July 2011 marked 30 years since the violence in Toxteth which would hang a cloud over the suburb of Liverpool for decades, at least in the eyes of the public at large. It came to symbolise the economic problems of early 1980s Liverpool, and helped cement the stereotype of inner city, unemployed Scousers which probably lingers in some circles today.
Local press paid a lot of attention to the anniversary, quite rightly, but whenever the name Toxteth is mentioned (in these circumstances or elsewhere) it conjures up little else for the majority of people. I remember the first time I was old enough to find the phrase ‘Toxteth Park’ one which didn’t quite fit with what I thought the area was all about.
So I hope this little blog post and the accompanying longer article on the History of Toxteth can redress the balance, and put Toxteth’s situation in 1981 into some historic context.
Toxteth Park entered history as a pair of medieval manors – Toxteth and Smeedun (Smithdown). Around the time of the Norman Conquest these became part of the large West Derby royal hunting forest, including Simonswood and Croxteth Park in its bounds.
Toxteth Park remained a walled royal park for hundreds of years after this, only being developed for agriculture and later houses and industries when it was dis-parked by James I in 1591.
Once dis-parked, Toxteth was quickly converted to pasture for animals, and later the richer merchant classes turned it into one of the first fashionable suburbs. Large houses were the first to be built on the land, and these can still be seen surrounding the Victorian Parks of Sefton and Princes.
As with all of the early suburbs, economic development soon turned the area into a landscape of industrial units and housing, created by the southern docklands, warehouses and workers homes. This was one of the fastest transformations of inner Liverpool, with thousands of terraces and back-to-backs spreading across the landscape from the river to Edge Hill.
It was part of the engine house of Liverpool’s Victorian heyday, but it also sowed the seeds for its decline over the next 100 years.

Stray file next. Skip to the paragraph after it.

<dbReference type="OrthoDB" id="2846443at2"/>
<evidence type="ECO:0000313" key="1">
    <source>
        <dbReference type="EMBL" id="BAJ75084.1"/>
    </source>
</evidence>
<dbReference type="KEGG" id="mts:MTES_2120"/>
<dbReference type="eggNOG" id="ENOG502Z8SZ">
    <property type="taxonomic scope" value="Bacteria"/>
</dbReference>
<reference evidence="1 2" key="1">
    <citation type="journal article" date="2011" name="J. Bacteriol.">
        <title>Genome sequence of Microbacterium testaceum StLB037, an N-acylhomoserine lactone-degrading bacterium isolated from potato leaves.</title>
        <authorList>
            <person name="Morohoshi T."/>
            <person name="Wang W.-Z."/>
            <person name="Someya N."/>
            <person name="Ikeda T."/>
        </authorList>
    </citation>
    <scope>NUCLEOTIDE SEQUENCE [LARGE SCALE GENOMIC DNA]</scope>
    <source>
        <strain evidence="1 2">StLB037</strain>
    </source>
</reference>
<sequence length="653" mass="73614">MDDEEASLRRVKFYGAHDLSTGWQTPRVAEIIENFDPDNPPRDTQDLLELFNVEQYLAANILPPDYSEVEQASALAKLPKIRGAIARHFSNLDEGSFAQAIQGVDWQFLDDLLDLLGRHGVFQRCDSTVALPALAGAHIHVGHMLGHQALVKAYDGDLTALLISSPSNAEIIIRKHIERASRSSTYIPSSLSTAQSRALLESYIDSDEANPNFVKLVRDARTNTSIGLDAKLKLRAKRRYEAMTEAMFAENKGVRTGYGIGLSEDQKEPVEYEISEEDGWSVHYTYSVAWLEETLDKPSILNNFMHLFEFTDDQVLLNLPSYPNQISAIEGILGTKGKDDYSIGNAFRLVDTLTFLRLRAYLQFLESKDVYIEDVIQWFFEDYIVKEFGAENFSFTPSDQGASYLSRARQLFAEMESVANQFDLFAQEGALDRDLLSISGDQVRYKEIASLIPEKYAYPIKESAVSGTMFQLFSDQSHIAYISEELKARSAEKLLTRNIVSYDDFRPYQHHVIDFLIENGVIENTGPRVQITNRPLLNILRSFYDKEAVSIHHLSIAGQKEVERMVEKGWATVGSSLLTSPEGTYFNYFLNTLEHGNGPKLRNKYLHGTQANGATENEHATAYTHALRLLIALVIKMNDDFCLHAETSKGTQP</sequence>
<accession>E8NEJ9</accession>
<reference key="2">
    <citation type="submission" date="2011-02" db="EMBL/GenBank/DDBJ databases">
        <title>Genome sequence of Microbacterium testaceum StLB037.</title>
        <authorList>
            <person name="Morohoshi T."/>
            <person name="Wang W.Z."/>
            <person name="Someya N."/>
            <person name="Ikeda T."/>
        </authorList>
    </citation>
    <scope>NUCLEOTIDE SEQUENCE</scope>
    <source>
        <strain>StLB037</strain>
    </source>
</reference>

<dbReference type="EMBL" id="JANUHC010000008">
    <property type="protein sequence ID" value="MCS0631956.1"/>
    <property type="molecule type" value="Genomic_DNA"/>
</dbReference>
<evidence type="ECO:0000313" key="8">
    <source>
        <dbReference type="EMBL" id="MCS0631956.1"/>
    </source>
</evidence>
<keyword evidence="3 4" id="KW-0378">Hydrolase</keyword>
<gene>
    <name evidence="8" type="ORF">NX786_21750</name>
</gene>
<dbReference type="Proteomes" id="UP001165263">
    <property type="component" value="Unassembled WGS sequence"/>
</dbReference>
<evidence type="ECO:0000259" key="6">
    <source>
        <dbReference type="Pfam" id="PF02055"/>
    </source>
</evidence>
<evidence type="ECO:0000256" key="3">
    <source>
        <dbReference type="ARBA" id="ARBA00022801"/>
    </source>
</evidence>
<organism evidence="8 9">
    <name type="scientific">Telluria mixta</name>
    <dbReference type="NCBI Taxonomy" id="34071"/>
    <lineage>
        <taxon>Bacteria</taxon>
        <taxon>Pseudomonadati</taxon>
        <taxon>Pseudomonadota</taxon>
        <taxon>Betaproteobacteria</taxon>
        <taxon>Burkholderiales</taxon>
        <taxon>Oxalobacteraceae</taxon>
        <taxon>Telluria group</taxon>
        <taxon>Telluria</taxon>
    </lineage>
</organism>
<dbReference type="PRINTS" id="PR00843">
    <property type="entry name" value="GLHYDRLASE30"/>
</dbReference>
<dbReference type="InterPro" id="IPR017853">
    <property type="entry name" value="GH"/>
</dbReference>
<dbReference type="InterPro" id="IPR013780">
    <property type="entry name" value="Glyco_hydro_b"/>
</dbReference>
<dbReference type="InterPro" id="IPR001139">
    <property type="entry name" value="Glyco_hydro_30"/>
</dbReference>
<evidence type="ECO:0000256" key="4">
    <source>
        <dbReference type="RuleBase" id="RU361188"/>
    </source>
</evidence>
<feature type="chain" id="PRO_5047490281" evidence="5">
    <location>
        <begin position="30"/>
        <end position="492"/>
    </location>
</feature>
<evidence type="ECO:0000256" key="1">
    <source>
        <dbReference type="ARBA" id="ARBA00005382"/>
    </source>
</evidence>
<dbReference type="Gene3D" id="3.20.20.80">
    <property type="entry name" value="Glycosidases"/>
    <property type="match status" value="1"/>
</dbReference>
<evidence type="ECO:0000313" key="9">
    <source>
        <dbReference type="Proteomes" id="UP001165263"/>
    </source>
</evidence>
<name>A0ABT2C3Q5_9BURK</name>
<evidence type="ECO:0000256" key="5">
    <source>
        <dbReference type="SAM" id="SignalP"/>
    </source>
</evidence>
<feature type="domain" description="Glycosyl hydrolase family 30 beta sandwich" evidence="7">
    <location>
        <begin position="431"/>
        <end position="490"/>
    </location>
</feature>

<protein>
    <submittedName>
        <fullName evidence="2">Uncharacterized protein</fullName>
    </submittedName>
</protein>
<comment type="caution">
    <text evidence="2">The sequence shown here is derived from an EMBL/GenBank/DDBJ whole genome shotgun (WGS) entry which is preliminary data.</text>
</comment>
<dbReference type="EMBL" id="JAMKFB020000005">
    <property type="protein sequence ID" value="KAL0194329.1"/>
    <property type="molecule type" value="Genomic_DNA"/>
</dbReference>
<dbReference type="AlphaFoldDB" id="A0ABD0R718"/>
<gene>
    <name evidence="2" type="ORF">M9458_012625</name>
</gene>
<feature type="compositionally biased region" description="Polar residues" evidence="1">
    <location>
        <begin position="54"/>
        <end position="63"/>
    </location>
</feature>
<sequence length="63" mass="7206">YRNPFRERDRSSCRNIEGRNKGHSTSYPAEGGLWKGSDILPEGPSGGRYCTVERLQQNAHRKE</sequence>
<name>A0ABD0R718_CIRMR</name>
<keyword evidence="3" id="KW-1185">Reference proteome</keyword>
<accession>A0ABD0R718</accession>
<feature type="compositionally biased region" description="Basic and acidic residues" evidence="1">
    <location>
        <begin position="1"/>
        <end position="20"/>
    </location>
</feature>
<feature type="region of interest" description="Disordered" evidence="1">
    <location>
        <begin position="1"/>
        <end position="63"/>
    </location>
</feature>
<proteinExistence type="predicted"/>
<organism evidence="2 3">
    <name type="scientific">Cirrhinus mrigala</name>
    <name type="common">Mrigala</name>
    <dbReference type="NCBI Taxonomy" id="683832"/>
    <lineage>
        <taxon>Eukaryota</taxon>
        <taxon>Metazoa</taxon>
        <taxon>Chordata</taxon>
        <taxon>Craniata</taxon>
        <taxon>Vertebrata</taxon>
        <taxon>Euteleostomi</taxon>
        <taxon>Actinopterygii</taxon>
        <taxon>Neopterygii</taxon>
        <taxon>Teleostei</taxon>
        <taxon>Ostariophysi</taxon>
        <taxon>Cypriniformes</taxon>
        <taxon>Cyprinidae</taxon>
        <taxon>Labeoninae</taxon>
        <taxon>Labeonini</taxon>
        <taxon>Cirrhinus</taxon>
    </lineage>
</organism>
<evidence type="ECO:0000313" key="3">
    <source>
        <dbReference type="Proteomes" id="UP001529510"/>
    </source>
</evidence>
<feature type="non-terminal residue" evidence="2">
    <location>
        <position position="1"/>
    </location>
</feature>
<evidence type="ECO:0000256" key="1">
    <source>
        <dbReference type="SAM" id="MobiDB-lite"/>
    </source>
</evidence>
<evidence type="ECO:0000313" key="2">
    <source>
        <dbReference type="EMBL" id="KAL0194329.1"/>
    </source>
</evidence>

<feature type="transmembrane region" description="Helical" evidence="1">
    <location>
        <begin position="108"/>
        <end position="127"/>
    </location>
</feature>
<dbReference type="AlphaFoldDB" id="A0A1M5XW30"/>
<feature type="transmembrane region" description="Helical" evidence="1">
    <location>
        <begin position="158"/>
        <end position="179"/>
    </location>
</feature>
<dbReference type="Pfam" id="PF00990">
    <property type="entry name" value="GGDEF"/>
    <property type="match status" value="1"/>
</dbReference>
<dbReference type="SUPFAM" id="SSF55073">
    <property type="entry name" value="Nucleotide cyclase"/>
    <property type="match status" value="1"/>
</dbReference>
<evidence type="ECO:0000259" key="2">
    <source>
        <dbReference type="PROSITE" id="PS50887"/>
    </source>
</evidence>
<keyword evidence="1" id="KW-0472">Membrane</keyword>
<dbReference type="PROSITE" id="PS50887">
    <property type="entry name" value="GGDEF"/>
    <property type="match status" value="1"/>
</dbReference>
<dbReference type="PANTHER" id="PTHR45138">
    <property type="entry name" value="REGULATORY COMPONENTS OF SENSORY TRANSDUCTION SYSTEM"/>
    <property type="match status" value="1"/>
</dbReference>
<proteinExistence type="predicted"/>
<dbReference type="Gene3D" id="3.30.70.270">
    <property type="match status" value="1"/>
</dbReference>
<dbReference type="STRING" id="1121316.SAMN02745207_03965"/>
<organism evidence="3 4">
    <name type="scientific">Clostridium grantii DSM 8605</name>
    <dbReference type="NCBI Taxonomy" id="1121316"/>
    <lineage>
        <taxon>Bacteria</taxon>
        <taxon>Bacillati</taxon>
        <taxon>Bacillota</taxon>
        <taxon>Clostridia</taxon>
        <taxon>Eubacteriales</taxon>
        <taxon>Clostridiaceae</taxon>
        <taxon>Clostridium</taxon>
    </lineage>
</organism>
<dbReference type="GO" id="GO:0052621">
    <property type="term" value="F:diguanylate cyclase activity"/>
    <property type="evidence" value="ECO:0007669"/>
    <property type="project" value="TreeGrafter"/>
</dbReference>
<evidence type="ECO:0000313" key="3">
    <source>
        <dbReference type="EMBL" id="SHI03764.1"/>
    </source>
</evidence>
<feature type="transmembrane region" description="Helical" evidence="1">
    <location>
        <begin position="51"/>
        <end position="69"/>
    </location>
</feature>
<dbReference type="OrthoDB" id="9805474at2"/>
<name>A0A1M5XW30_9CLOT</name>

With the decline in the docks in the twentieth century, Toxteth suffered more than many. It’s population were so tightly tied to the waterfront industries and commerce that mass unemployment was the inevitable side effect when the focus of Britain’s trade shifted from the west to the south coast ports after the World Wars.
Post-war slum clearance also took its toll, ripping the heart out of communities and shipping them out to satellite estates like Cantril Farm and Kirkby.
The process continued through the decades, coming to a low point at the end of the 1970s. By 1981, relations between the local population and the police were at a low. The arrest of Leroy Alphonse Cooper under the despised ‘sus laws‘ was the spark which lit the dry kindling.
The Toxteth Riots were national news, and took place in the context of similar unrest in Brixton and Moss Side. Whether the government were already moving into action or not, the 1980s saw some reinvestment in Liverpool.
The Albert Dock scheme was part of this, as of course was the Liverpool Garden Festival. Whether this directly helped Toxteth is a topic for discussion, but a slow and steady trend can be seen through the creation of the Merseyside Development Corporation in the early 80s, through successive waves of development and the gradual renewal of Toxteth in the 90s and 2000s.
So when we remember the riots, remember also the long history of Toxteth as a forest, a park, a suburb, a bustling industrial sea of terraces before the problems began. See how Toxteth’s history is intimately bound up with how the riot came about. And see the process of regeneration which began slowly in the late 20th century, and carries on into the 21st.
If you’re interested in the full history of the township of Toxteth, head for the History of Toxteth article on Historic Liverpool.
Image credit: St. James’s Church, Toxteth, by SPDP via Flickr.